The Bystander is a mystery thriller set in Saudi Arabia where rivalries in the Saudi royal family, religion, and oil money intersect. In a kingdom built on sand, an ambitious and devious prince uses terrorism to disrupt the succession and become the next king.
At the Department of State spent twenty-one years inspecting embassy operations around the world. Traveled to over 130 countries including Iraq and Afghanistan with over 200 total trips. Overseas living included Peru, Thailand, England, Germany, Saudi Arabia, and the Cote d’Ivoire. Served four years in Riyadh, Saudi Arabia at the U.S. Embassy. Worked as a management analyst at the VA for nine years.
One of first 20 women accepted in Air Force Intelligence School, and the first female Air Force Intelligence Officer to serve in the Vietnam War.
Born Milwaukee, Wisconsin, lives in Colorado, BS University of Oregon, MHA Trinity University, San Antonio, Texas.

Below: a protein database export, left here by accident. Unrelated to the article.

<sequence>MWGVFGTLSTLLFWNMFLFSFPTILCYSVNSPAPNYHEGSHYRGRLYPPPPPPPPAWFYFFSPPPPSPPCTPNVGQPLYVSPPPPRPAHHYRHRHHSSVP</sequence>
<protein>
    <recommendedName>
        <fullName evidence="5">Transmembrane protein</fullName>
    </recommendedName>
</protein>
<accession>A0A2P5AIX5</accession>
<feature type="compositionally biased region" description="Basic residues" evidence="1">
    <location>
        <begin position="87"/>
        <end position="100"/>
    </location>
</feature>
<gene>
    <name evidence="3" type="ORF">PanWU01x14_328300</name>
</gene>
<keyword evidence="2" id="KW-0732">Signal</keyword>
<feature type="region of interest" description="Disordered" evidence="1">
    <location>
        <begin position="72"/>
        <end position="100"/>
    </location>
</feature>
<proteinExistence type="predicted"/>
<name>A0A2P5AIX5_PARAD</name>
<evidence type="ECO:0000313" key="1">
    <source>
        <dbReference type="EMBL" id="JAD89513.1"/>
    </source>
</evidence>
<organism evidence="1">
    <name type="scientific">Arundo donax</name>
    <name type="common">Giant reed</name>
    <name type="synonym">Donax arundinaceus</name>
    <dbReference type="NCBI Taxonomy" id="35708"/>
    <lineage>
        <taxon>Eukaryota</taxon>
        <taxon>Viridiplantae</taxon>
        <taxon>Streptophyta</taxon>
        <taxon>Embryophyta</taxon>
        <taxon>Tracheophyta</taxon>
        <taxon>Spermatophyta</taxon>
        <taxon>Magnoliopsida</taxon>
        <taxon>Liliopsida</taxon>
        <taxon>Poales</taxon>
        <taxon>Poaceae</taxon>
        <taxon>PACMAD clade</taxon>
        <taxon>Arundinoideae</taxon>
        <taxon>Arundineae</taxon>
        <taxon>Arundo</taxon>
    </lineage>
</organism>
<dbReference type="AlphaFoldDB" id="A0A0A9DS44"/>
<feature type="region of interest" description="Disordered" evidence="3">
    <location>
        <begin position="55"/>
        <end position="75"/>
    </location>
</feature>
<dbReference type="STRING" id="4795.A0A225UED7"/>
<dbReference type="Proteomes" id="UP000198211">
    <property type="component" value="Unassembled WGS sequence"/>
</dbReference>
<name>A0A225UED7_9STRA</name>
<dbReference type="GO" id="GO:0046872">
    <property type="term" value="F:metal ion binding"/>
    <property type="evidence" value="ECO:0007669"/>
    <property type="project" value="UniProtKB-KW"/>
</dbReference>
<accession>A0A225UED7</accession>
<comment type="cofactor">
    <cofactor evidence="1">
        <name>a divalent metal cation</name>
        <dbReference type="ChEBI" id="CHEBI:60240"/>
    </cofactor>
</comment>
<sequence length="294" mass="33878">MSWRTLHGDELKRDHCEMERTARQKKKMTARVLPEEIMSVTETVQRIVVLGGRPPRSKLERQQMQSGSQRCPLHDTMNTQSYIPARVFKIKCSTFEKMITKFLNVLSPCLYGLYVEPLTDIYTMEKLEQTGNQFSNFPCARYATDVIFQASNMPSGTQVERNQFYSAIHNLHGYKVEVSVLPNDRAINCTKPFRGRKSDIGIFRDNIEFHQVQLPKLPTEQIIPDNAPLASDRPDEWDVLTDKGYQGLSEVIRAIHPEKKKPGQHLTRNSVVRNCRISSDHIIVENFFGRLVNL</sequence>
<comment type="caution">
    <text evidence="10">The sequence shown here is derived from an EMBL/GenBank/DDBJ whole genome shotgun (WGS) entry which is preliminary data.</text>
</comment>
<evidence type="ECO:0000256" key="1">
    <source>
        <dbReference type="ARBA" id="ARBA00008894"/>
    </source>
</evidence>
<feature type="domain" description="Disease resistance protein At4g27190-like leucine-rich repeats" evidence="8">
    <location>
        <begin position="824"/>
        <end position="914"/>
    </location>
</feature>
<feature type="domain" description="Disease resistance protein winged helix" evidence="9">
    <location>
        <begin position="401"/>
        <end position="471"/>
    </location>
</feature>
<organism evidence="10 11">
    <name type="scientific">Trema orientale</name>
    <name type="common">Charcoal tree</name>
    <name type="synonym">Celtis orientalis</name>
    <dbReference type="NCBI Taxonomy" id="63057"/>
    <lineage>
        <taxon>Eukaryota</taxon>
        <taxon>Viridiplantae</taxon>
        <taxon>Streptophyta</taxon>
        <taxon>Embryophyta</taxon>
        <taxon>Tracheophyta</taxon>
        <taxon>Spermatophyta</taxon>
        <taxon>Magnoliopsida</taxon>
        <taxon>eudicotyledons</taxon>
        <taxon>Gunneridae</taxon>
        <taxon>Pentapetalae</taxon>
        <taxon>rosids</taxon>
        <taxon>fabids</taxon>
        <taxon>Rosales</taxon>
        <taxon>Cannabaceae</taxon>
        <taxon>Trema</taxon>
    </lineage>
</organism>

For Saudis in the middle class, the changes Mohammed bin Salman, known as MBS, has made are remarkable. Movie theaters allow men and women to sit together, (there is one in Riyadh), women may attend sporting events, and women may drive. Why now?
MBS knows if the kingdom is to wean itself off of oil, women must become more productive in the society.
What outsiders should realize is that these changes can only come from the King (or his crown prince MBS).
The people are not trusted and must not advocate for change. Some things have yet to change.
“Today is women’s day at the museum. If we wait a few minutes, we can avoid the crowds. We have until prayer time at noon, when the museum closes. The dates are in season and the coffee is hot,” said Hassa, pointing to small tables in front of a food bar.